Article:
Iron nails were so scarce that pioneers in America burned down their cottages to retrieve them.

Another writer (2003):

Nails at one time were so expensive and in such demand that it was customary for the owner to burn down an abandoned building in order to recover his nails. In 1645 the colonial authorities in Virginia offered to pay the owner of an abandoned building the worth of its nails if he would not resort to burning the structure.

Another (1915):

For nails were imported articles and woefully expensive: so hard to come by were they that it was customary on abandoning a house, to burn it to the ground in order to collect the nails from the ashes. In fact, a special law was eventually enacted, in 1645, to prevent the practise:

"That it shall not be lawfull for any person so deserting his plantation as aforesaid to burne any necessary houseing that are scituated therevpon, but (he) shall receive so many nailes as may be computed by 2 indifferent men were expended about the building thereof for full satisfaction, reservinge to the King all such rent as did accrew by vertue of the former grants or planting of the same from the expiration of the first seaven years."

The quoted 1645 law can be found here.

A blog-post briefly argues it's a myth:

during the earliest years of the colonial period—the first few decades of the 1600s—buildings were constructed in a very slipshod manner, with wood touching the ground. They were meant to be temporary, because the earliest settlers hadn’t planned to “settle” at all–they were here in the New World to make a quick fortune and go home. So they built shoddy buildings that quickly rotted. Therefore, it was an occasional thrifty practice to get rid of these shacks by burning them, but then, why not sift through the ashes for the nails? ... the nails weren’t all that valuable, but why waste them?

The law aimed to stop Englishmen from deserting their plantations and from burning the buildings as they left (and taking the nails with them) by giving them the estimated number of nails.

The above debunking seems plausible, but I wonder if there's a more thorough and well-researched account of whether this is really a myth.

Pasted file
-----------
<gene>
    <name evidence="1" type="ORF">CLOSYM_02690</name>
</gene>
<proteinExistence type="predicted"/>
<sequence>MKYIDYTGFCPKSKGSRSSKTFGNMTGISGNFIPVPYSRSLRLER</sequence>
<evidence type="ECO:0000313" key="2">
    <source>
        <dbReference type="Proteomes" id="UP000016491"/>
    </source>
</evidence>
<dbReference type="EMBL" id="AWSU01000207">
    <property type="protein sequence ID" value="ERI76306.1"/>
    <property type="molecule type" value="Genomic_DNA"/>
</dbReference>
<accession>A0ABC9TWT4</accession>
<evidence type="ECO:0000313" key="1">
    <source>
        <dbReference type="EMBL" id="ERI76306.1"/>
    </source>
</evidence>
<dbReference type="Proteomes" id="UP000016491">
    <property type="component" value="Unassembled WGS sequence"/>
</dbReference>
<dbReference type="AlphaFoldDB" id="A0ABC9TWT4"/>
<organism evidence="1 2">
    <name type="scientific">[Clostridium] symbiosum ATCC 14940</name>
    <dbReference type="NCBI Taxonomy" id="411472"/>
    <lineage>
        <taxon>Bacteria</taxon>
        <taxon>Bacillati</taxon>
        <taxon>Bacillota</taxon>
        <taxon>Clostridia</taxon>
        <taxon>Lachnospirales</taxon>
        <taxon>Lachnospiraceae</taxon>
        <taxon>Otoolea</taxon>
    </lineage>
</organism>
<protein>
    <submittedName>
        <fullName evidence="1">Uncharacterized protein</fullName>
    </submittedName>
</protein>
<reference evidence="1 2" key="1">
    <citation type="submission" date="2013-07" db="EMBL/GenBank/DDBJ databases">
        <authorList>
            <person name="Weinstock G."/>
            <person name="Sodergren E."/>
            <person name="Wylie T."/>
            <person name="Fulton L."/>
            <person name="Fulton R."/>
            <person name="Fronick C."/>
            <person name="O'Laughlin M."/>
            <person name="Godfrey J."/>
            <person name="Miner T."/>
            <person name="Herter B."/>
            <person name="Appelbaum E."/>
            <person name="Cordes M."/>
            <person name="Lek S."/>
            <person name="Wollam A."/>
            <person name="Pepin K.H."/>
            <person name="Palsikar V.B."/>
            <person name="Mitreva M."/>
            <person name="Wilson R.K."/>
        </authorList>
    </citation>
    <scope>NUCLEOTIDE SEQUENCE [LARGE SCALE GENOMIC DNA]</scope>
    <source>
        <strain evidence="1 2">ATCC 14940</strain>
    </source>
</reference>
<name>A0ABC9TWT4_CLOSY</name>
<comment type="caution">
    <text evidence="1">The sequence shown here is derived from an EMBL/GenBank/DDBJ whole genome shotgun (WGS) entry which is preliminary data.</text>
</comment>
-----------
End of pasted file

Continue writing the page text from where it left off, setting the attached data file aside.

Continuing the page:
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Were iron nails at one time so scarce that pioneers in America burned down their cottages to retrieve them?

Heilbroner and Thurow, Economics Explained (1982, 1998):

Iron nails were so scarce that pioneers in America burned down their cottages to retrieve them.

Another writer (2003):

Nails at one time were so expensive and in such demand that it was customary for the owner to burn down an abandoned building in order to recover his nails. In 1645 the colonial authorities in Virginia offered to pay the owner of an abandoned building the worth of its nails if he would not resort to burning the structure.

Another (1915):

For nails were imported articles and woefully expensive: so hard to come by were they that it was customary on abandoning a house, to burn it to the ground in order to collect the nails from the ashes. In fact, a special law was eventually enacted, in 1645, to prevent the practise:

"That it shall not be lawfull for any person so deserting his plantation as aforesaid to burne any necessary houseing that are scituated therevpon, but (he) shall receive so many nailes as may be computed by 2 indifferent men were expended about the building thereof for full satisfaction, reservinge to the King all such rent as did accrew by vertue of the former grants or planting of the same from the expiration of the first seaven years."

The quoted 1645 law can be found here.

A blog-post briefly argues it's a myth:

during the earliest years of the colonial period—the first few decades of the 1600s—buildings were constructed in a very slipshod manner, with wood touching the ground. They were meant to be temporary, because the earliest settlers hadn’t planned to “settle” at all–they were here in the New World to make a quick fortune and go home. So they built shoddy buildings that quickly rotted. Therefore, it was an occasional thrifty practice to get rid of these shacks by burning them, but then, why not sift through the ashes for the nails? Ken says the nails weren’t all that valuable, but why waste them?

The law aimed to stop Englishmen from deserting their plantations and from burning the buildings as they left (and taking the nails with them) by giving them the estimated number of nails.

The above debunking seems plausible, but I wonder if there's a more thorough and well-researched account of whether this is really a myth.